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A few weeks ago I received a big cardboard box containing a pre-production 2016 Genesis Longitude 650b+. Today, I cleaned it and put it back in the box, ready for its journey home … but what’s happened between then and now?

If you don’t already know (and if not, why not? I suggest you go and read this), the 2016 Genesis Longitude isn’t quite the same as last years model. There’s been quite a bit of discussion and debate about the two models with some people bemoaning the seemingly early demise of the previous incarnation but after riding this one, I do wonder whether some people may have missed a point or two. Much of this ‘discussion’ has centred around the fact that the new one is 650b+ and the old was 29+ … and they wanted 29+. You might think that sounds fair and it would be, if only it weren’t for one quite important point … the 2015 Longitude wasn’t a 29+ bicycle, it was a bicycle that was capable of running 29+. It didn’t come fitted with 3″ tyres or rims wide enough to fully exploit the benefits of plus size tyres. Out of the box, it arrived with large volume Continental X-Kings and rims that allowed them to work at their best but it certainly wasn’t 29+ … Obviously there was the option to buy a frame-set and equip it with whatever parts you saw fit, which for some, would probably have included true 29+ wheels and tyres. However, in reality I can’t help think that most people would simply try and fit 3″ tyres to less than ideal, narrower rims, in the hope of attaining the ’29+ experience’ … something, which most people who’ve tried it agree, results in a less than ideal outcome. 

Mud clearance isn’t a problem, neither was finding mud to try it.

Componentry … I’m a big fan of things that ‘just work’ and my drive train allegiances lie in the Shimano camp, so you can imagine just how happy a bunny I was, riding something decked out front to back in Shimano Deore. Both, go and stopping duties are taken care of and at no point did I wish for anything else, other than the components fitted. Okay, Deore might not be at the top of your wish list but no one can deny that it works and not only does it work but it works very well. I was also happy to see three chainrings bolted to the cranks, at the moment it flies in the face of what’s popular … or to put that a different way – what’s trendy. Remember, this is a bike that’s meant to be taken anywhere and everywhere. Given that the rear 10 speed cassette is 11t – 36t and the middle ring’s a 30 toother, many riders probably won’t trouble the left hand shifter that often but there’s likely to be times when the 22t and 40t rings, will prove extremely welcome. Personally, I think their inclusion on the spec’ sheet says a lot about the thinking behind the bike … I’m sure it would have been easier and more cost effective for Genesis to follow the almost expected path of 1 x 10 but I for one, am glad they didn’t.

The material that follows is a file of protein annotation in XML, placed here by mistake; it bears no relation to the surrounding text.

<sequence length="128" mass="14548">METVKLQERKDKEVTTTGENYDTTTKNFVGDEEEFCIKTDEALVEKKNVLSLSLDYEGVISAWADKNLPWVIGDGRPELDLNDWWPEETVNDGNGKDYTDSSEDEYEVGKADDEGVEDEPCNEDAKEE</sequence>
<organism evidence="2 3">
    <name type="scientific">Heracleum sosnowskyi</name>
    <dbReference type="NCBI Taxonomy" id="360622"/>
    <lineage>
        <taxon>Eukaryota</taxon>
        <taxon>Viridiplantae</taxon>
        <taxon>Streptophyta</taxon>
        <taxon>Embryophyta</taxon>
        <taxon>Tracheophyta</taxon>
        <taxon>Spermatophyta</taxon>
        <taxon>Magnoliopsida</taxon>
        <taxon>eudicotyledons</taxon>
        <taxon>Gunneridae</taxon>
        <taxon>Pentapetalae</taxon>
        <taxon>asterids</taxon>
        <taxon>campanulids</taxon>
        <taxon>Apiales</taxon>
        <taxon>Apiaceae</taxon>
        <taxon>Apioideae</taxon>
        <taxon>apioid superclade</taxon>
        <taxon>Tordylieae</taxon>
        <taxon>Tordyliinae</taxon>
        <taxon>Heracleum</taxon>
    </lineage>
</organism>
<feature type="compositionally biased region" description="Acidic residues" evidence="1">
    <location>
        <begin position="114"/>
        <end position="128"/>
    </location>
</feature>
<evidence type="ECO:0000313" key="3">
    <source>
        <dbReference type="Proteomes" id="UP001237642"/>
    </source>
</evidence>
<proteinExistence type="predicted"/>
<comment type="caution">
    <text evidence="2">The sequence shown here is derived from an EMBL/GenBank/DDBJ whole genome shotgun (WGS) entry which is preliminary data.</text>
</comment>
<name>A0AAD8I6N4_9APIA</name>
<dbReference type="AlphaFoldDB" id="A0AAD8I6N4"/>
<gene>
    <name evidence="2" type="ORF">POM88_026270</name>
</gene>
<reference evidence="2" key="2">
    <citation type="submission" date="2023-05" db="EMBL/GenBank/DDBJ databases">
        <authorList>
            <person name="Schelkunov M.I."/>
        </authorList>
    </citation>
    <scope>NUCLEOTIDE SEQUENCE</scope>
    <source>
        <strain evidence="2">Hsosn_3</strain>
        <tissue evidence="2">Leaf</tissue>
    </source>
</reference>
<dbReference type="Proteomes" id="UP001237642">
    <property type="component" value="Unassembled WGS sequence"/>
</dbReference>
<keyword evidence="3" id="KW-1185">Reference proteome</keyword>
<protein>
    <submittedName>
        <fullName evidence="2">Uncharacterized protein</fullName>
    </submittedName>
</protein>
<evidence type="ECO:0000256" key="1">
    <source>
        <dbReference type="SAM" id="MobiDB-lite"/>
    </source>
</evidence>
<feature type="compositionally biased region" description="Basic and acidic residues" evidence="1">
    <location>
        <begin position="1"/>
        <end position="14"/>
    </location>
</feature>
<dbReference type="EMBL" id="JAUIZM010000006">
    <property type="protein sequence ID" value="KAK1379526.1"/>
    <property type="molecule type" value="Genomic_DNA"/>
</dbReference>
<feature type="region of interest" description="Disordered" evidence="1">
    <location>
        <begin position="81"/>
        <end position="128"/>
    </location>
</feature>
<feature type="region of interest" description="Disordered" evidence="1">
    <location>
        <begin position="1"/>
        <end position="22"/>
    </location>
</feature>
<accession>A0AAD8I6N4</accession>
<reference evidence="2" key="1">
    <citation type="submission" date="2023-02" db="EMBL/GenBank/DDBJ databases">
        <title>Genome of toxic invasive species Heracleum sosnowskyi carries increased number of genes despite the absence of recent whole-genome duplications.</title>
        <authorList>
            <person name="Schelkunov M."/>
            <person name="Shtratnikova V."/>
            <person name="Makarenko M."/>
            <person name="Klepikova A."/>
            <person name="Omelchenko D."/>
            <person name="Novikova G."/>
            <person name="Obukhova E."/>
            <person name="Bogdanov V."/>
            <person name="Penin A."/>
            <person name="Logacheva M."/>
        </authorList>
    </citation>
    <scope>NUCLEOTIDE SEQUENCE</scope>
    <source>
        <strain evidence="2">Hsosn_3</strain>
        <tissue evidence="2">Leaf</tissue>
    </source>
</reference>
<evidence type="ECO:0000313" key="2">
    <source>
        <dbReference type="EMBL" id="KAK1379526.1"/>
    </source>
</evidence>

When things took a downward turn the Deore brakes did a great job of preventing anything from getting too out of hand. Anyone who’s ever suffered from brake fade will no doubt recall that moment, when the joy of descending turned into terror as you realised, that stopping had ceased to be an option. On one occasion, I’d reached what appeared to be a dead end but a little investigation lead me to be peering over what seemed to be the edge of the world. For a second or two, I did wonder whether what I was looking at, was actually rideable. The bike’s fitted with sensibly sized 180mm and 160mm discs, which I’m glad to say did a great job of allowing me to reach the bottom of this particular track unscathed and without any ‘moments’. I really did make them work, when you’re riding down something that’s 55 degrees plus, with no discernible run out, there really isn’t many options to give your brakes a breather … I think it’s fair to say, that the bike comes well specced in terms of providing forward movement and also retarding it.